grandparents and the wider family play in families, and especially
in the emotional and cultural lives of children. 

2. Improve training to increase social workers’,
lawyers’ and other professionals’ understanding and
awareness of the importance of these family relationships to
children, of helping the wider family to support vulnerable
children and of the right to family life under the Human Rights Act

Vulnerable children

3. Ensure policies and procedures are in place to implement the
requirement under Section 23(6) of the Children Act 1989 to place
children who are looked after by the local authority with family
members or friends, before placing them with foster carers or
adopters whom they do not know.
Challenging discrimination

4. Challenge the ageist assumptions made about grandparents’
ability to care for their grandchildren.
Streamline procedures  

5. Review the requirement that grandparents have to apply for leave
to go to court for a residence or contact order – this can
unnecessarily delay a key process for deciding whether a child
should have continuing contact with family members.

Effective support for grandparents and the extended

6. Ensure better support for grandparents and the wider family when
making choices about the extent and type of care they are able to
provide to children.

7. Ensure that grandparents and other family members who are caring
for children have access to appropriate information and support at
all stages of a child’s development.

8. Review the arrangements for providing effective support to
family and friends who are raising a child – kinship carers. 
Options include: 

o introducing a right to an assessment for support under s 17
Children Act 1989;

o standardising local authority Section 17 payments to kinship
carers through central guidance;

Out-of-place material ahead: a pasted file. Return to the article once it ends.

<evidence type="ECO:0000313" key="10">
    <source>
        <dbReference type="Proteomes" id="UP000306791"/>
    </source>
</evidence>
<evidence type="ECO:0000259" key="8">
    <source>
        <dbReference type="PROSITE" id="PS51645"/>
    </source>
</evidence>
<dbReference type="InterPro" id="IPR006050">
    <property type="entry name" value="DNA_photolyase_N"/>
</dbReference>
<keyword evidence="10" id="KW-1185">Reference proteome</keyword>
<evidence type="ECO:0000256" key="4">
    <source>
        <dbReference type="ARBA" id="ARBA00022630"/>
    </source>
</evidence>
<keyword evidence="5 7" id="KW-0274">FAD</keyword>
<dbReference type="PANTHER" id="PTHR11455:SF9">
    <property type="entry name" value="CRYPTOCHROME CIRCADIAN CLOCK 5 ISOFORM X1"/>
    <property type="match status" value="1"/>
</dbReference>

o extending pension contributions to grandparents and other family
members and friends who give up work to raise a child; and

o introducing an additional element to tax credits for kinship
carers to reflect the extra costs they face in raising a

9. Extend the right to ask for flexible working to formal
kinship carers for the first two years that the child is living
with them, or until the child reaches five years old – which
ever is the later.

10. Improve the availability of family group conferencing to ensure
that that the wider family are properly involved in decisions when
a child enters the care system.  Specifically family group
conferencing should be available to all families who request it
when their children are subject to state intervention.

11. Support voluntary organisations to facilitate contact between
grandparents and grandchildren following divorce, separation and
adoption through family mediation or family group

12. Ensure that all services for parents, such as Sure Start and
children’s centres, are available and accessible to
grandparents and other family caring for children.

13. Consult grandparents and the extended family about what they
need in order to provide family support in other areas such as
housing, transport and the community.

Raising the issue in parliament

14. Successful candidates are urged to join the All Party Group on

For further information please contact: 
020 8981 8001
01279 428040  020 7923